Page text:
The color rendering index is the measurement of how light affects how you see color. Understanding the CRI in your bulbs and fixtures plays an important role in your home’s appearance.
The Color Rendering Index + Lighting
The type of light bulb you use in your home could have a profound effect on the way a room looks. This is often attributed to something known as the color rendering index. Also referred to as CRI, this index measures the ability of a light source to reveal colors of objects in contrast to a natural light source, such as the sun filtering in through your windows. Put another way, it’s the measurement of light in relation to how it affects the appearance of color. This range can also depend on the “temperature” of the light.
For example, lighting temperatures can range from invisible infrared light to the kind coming from a skylight, all the way to ultraviolet light. Ideally, you want to use lighting that will best illuminate each room depending on your needs.
Understanding the Color Rendering Index Chart
Every type of lighting has its place on the color rendering index chart. This chart measures a scale from 0 to 100, depending on how accurately it can produce light that matches a naturally referenced light source, such as the sun.
In general, bulbs at the higher end of the scale will produce a more accurate color rendering of the objects around it. This can be vital for use in things like photography or lighting used in a museum setting. But it can also affect you and your home. It’s best to choose bulbs that will make your surroundings clear, bright and as close to how they would appear in an outdoor, natural setting.
|Excellent||90-100||Most accurate color rendering|
|Good||60-85||Acceptable, may have some distortion|
|Poor||0-55||Distortions in color are obvious|
Color Rendering Index + LED Light Bulbs
LED bulbs are more popular than ever, mainly because of their energy-efficient qualities and bright light production. In terms of CRI for LED, most LED lights produce a score of about 80 to 90+ on the chart. The result is a brighter room, but with a much more natural, accurate output of light. Unlike fluorescent lighting which can create an unnatural look, LEDs are better suited to indoor environments. Aside from the color rendering index, the lumen output (or actual light produced) also plays a role in the overall effectiveness of an LED bulb.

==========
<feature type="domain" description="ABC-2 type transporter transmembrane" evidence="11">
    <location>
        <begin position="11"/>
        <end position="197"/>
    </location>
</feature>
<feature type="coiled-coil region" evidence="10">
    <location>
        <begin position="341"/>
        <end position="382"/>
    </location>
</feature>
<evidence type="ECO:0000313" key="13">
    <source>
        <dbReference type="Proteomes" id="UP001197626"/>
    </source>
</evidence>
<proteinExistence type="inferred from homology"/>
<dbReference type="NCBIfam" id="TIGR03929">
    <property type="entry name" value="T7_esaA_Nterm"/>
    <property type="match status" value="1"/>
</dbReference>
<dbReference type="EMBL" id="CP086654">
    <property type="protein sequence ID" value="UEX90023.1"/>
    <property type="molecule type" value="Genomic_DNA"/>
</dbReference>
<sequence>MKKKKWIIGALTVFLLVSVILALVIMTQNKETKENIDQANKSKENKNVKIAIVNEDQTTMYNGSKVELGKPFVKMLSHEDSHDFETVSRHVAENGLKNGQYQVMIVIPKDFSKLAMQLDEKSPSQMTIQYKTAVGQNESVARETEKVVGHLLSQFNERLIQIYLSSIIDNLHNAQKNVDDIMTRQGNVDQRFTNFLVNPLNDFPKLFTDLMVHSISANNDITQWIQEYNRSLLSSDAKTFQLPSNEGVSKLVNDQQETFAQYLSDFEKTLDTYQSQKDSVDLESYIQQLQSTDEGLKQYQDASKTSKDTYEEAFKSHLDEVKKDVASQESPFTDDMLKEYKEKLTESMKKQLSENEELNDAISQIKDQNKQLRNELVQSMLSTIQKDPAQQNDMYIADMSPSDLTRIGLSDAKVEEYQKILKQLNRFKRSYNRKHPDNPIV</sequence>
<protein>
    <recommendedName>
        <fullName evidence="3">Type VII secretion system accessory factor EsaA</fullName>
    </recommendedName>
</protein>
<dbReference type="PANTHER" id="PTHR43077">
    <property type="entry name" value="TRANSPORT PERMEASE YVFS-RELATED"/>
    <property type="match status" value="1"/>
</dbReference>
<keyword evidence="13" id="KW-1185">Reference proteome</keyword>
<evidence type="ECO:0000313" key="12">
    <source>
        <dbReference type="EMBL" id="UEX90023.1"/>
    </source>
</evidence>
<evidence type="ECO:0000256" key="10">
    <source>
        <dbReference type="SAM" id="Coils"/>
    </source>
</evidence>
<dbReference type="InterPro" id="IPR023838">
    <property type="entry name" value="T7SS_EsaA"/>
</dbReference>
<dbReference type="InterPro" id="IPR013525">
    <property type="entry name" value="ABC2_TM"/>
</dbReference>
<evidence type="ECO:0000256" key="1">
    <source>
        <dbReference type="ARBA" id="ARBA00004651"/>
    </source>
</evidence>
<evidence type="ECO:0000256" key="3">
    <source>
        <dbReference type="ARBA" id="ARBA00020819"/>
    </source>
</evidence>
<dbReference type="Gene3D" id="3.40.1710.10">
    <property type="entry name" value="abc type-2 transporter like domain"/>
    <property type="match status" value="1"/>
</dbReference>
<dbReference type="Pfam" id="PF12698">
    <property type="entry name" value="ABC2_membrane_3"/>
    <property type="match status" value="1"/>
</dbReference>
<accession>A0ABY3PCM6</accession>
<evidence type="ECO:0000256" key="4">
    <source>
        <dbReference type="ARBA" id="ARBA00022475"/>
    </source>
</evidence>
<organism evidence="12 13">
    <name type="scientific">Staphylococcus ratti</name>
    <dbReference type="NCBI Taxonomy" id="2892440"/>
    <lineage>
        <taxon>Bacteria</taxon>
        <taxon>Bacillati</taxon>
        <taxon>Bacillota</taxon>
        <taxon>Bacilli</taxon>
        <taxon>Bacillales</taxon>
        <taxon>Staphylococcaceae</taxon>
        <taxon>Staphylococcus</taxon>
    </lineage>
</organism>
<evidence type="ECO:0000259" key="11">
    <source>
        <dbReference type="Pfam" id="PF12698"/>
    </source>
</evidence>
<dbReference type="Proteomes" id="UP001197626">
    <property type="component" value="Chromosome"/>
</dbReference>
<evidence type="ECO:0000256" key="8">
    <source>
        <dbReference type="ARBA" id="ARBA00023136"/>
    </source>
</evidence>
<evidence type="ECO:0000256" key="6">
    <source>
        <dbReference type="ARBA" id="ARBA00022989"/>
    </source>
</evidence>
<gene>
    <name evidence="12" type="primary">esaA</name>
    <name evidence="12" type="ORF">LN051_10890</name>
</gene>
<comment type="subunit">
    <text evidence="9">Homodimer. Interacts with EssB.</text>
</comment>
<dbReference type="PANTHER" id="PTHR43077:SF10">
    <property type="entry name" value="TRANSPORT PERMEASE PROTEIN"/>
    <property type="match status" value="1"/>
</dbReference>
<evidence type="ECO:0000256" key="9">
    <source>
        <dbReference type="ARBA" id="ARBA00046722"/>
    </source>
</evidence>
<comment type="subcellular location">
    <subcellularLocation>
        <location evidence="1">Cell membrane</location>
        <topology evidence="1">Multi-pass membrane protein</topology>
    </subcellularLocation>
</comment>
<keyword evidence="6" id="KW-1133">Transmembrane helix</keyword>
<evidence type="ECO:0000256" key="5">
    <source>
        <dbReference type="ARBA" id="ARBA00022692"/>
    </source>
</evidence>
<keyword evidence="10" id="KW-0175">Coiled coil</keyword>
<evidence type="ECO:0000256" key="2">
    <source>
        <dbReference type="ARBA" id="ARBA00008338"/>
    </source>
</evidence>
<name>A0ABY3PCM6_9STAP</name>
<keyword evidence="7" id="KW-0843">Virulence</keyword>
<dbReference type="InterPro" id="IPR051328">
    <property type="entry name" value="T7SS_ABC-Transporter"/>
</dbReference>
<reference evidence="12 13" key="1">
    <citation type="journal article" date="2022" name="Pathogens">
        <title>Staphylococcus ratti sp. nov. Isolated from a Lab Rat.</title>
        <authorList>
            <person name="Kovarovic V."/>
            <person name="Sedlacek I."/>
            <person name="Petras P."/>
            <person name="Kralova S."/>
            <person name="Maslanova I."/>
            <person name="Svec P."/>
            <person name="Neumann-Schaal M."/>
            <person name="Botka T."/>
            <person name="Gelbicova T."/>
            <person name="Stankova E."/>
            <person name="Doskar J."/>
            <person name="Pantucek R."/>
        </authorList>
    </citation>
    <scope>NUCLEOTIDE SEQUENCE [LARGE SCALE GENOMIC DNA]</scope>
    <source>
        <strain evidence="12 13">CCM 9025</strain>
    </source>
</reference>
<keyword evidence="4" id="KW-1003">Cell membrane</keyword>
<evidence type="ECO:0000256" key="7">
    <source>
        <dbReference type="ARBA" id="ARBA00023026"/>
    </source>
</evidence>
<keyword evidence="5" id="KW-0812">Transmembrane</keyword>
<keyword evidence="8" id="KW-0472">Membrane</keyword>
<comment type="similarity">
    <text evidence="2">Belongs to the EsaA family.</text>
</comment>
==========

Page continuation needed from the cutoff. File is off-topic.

Considering CRI for Lighting Fixtures
When it comes to choosing the right light bulbs for your home, CRI for lighting plays a role. Colors should be crisp and everything should look sharp so that your décor, paint colors, furniture (and reflections) look their best. It may also affect your eyesight when you’re doing certain tasks like reading a book or watching television, or even your ability to notice mold when preparing food in the kitchen.
The CRI scale became more popular when LED lighting was introduced to homes. Many modern light bulb manufacturers post a “lighting facts” portion on the packaging to inform consumers of the bulb’s properties. These facts should indicate the color rendering index scale, number of lumens, watts and efficiency metrics. Choose lighting with a higher CRI rating so you can be sure you’re getting the most accurate color portrayal in your home.
The Bottom Line with CRI
When you choose the right lighting for your home, there are many things to consider. Of course, energy efficiency and how many hours of use you’ll get from each bulb is important. Checking the CRI scale can also help to ensure that your environment is brighter, clearer and filled with perfect color. LED lighting is the smart choice, and today’s LED bulbs are more varied and affordable than ever. There is also an increasing number of lighting manufacturers who have moved toward integrated LED fixtures, building in all the benefits of a better CRI rating.